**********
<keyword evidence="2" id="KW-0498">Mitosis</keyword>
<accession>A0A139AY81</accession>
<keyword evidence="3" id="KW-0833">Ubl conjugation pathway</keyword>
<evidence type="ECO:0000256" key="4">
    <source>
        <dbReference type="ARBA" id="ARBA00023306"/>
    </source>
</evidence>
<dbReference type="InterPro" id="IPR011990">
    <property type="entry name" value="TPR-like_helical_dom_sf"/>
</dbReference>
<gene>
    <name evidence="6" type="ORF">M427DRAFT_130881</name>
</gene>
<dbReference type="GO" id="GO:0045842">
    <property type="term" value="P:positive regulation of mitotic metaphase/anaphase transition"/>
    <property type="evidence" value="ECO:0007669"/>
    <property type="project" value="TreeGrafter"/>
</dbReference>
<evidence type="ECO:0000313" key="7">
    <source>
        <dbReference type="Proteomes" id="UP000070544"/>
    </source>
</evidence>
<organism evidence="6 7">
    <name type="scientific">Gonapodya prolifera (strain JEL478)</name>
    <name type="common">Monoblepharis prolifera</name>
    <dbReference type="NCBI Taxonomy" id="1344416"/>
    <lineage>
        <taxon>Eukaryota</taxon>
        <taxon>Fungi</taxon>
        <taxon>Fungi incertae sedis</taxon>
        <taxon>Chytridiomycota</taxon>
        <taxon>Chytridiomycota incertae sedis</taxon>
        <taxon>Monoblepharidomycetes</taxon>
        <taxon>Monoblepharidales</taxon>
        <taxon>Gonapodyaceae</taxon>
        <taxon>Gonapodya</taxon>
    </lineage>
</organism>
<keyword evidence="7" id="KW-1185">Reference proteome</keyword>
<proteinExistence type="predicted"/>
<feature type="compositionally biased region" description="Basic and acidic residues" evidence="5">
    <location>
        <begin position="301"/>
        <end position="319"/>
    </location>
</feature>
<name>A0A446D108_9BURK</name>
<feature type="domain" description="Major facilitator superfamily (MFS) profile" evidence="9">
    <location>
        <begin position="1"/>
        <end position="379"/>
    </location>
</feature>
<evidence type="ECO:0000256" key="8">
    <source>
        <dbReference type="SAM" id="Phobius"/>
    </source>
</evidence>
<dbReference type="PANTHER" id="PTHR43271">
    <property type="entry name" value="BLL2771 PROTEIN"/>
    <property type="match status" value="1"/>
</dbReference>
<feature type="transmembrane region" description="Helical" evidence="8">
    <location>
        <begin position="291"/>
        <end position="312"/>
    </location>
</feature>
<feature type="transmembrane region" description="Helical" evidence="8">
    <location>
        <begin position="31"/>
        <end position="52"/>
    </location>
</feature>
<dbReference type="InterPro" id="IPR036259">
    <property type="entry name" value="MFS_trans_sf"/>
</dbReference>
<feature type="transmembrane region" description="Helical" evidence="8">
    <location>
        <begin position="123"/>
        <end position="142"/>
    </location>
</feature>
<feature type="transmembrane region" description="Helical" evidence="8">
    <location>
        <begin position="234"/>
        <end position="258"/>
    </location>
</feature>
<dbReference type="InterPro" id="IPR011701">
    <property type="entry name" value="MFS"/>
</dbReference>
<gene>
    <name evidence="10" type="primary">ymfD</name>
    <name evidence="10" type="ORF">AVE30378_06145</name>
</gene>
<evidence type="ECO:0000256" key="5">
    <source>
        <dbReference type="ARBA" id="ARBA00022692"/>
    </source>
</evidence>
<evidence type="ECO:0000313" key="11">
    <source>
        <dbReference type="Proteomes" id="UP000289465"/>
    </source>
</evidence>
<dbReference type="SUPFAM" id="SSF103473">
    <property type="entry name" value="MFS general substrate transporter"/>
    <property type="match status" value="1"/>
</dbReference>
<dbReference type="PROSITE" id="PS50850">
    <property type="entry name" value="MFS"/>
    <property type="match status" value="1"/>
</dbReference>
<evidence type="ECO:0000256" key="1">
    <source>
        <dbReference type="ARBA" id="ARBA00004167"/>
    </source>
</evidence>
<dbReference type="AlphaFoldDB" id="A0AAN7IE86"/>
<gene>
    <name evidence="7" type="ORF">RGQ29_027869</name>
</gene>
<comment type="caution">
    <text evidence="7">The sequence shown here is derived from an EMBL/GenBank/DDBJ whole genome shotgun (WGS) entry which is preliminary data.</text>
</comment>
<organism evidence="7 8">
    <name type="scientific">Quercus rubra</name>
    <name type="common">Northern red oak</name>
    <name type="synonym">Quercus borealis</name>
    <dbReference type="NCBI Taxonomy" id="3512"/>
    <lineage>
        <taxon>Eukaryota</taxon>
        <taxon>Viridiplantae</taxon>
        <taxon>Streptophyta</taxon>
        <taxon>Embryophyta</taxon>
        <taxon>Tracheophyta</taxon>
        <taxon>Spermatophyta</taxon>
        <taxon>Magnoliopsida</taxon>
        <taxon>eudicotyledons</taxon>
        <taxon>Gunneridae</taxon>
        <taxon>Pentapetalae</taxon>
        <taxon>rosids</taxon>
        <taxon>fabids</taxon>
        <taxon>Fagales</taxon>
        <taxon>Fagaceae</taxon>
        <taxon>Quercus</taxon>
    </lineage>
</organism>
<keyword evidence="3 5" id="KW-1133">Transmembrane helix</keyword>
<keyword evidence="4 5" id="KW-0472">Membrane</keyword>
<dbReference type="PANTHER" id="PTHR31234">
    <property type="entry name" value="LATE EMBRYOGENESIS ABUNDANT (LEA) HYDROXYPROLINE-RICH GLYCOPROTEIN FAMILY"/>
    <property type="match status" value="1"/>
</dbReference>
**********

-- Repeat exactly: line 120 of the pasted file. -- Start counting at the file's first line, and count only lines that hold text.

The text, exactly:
    </source>